The best ABA clinicians and the best parents have something in common: they understand that trust is earned.
They take time to get to know a child and establish rapport at the start of any significant learning program.
That said, many children do not take well to instructions and the demands of an ABA therapy support program. As such, clinicians must establish ‘instructional control’ slowly and carefully.
‘Instructional control’ refers to the time when the child learns how to pay attention to simple requests the clinician makes. It happens when the child begins embracing the program demands.
It’s vital to establish instructional control with new participants, but it’s also key for established participants who are learning new skills and new ways to behave.
But what if a child has problem behaviors that get in the way of new learning? Read on to find out.
What can a parent expect when starting an ABA program with a child? Specifically, what if the child has behavior problems that interfere with learning?
Behaviors can become habits, and habits can be difficult to break. If a child has behavior problems, an extinction burst may arise when we first start managing these behaviors. ‘Extinction burst’ refers to a time when problematic behaviors get a bit worse before they get better.
This is understandable, given that all children use a certain set of familiar behaviors to get their wants and needs met. While some of these behaviors are not appropriate, they persist because every now and then, they have worked.
For example, most of a child’s temper tantrums do not result in extra video time … but once or twice the child’s parents were really tired, and they gave in to the demands. And that intermittent reinforcement is enough to keep a behavior pattern going.
Let’s face it: any parent who has had the experience of a child throwing a major tantrum out in public knows the stress and strain that results. Even the best of parents sometimes give in under that pressure.
Fortunately, what is learned can be unlearned. Children can learn new skills to replace those problematic behaviors. After all, behaviors are just a type of skill. Skills can be taught, so good behavior can be taught, too.
ABA therapists reinforce new and better ways of getting needs met.For example, say a child wants a toy, or a break away from work. He has learned to ask for what he wants instead of tantruming.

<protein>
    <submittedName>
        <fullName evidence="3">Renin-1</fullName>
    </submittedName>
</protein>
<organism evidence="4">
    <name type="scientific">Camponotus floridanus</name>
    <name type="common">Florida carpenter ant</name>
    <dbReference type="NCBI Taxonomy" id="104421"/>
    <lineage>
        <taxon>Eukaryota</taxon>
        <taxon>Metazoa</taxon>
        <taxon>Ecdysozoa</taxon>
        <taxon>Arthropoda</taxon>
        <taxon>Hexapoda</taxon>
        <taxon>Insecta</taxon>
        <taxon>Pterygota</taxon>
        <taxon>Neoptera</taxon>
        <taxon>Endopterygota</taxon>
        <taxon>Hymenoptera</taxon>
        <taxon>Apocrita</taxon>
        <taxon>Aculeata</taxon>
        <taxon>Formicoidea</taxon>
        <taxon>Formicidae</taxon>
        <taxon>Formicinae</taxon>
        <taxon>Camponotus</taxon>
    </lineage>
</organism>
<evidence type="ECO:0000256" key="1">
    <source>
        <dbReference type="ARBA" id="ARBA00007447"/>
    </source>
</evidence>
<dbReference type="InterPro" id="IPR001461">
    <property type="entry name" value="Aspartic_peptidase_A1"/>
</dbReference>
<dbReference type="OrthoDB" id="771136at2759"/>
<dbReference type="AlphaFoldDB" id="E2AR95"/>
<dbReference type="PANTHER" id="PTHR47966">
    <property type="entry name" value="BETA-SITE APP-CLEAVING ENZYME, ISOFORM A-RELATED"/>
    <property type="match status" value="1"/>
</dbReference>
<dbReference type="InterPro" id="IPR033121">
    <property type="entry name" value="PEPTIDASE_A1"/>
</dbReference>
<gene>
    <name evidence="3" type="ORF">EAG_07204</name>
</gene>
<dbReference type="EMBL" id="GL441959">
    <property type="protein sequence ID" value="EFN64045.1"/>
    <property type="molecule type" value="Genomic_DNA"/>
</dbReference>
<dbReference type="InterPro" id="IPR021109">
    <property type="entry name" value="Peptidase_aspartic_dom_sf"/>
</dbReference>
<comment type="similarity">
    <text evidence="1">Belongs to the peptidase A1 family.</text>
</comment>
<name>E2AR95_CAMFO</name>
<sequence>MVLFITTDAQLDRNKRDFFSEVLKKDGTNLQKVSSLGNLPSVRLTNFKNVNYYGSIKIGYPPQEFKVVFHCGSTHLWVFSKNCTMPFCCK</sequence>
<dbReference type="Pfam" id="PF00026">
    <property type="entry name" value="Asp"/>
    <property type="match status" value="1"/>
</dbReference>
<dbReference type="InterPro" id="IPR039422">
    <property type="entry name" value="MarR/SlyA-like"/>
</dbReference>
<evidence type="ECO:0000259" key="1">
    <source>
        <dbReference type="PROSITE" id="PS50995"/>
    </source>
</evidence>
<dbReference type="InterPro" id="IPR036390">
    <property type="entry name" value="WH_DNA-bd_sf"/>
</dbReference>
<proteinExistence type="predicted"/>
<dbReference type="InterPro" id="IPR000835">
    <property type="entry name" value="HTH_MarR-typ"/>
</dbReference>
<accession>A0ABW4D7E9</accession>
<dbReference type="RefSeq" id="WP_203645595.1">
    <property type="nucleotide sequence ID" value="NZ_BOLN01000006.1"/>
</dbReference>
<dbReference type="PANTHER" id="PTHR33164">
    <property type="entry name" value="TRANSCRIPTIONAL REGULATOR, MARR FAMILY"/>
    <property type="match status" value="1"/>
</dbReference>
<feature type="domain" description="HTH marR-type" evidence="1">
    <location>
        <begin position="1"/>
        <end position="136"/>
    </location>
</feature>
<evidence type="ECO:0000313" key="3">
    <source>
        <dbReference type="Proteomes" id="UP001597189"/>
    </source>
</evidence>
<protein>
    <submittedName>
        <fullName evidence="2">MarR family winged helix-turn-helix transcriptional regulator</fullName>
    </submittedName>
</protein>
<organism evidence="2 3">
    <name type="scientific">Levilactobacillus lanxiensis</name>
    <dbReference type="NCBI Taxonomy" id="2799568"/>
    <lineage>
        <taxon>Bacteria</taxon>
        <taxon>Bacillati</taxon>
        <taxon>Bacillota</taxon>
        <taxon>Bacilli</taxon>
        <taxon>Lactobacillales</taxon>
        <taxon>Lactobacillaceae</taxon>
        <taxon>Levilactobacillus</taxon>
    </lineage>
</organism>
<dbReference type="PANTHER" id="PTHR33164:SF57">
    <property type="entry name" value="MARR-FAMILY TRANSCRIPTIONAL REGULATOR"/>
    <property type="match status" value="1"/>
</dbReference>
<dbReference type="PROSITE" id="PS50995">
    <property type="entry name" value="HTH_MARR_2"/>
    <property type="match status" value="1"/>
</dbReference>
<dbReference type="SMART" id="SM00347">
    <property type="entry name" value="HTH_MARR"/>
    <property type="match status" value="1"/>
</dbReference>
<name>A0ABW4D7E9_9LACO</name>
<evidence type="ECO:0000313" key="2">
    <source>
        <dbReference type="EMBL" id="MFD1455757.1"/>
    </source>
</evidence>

Even so, he will not want to change his long-standing habits right away. As a result, he will revert to his practiced tantrum behavior when he gets tired, frustrated, or stressed.
In fact, he may exhibit such behaviors more often and more forcefully once he’s learned an alternative set – this is the ‘extinction burst’ in action.
The presence of an extinction burst actually indicates that what we are doing is working. It shows that we have hit the right note, so to speak.
The good news is that an extinction burst will dissipate more quickly if you handle it calmly and effectively. As the child settles in to the ABA therapy support program, he will get used to doing things in a new way.
FirstPath Autism provides tools to help you navigate the extinction bursts so that they won’t be as severe or as long-lasting.
Recommended strategies and ABA reinforcement ideas include:
- Teaching parents, staff, and support team members not to give in and accidentally reinforce the increase in problematic behaviors (such as tantrums) that occur during an Extinction Burst
- Learning how to identify the function(s) of the problematic behavior, so that parents and staff can teach the child a new replacement behavior
- Reinforcing the new replacement behavior as an appropriate way for the child to get wants and needs met. (Common wants and needs include: getting attention, accessing preferred items, participating in preferred activities; taking breaks, and getting sensory needs met.)
The available behavioral videos give a basic overview of certain behavioral patterns, as well as some discussion of Replacement Behaviors.
Specifically, our library features a video on self-injurious behavior (SIB), in which a child learns to use brushes on her arms to replace self-cutting behavior.
Further management of problem behaviors and instruction in Replacement Behaviors (also known as Functionally Equivalent Replacement Behaviors, or FERBs) is slated for future FirstPath videos.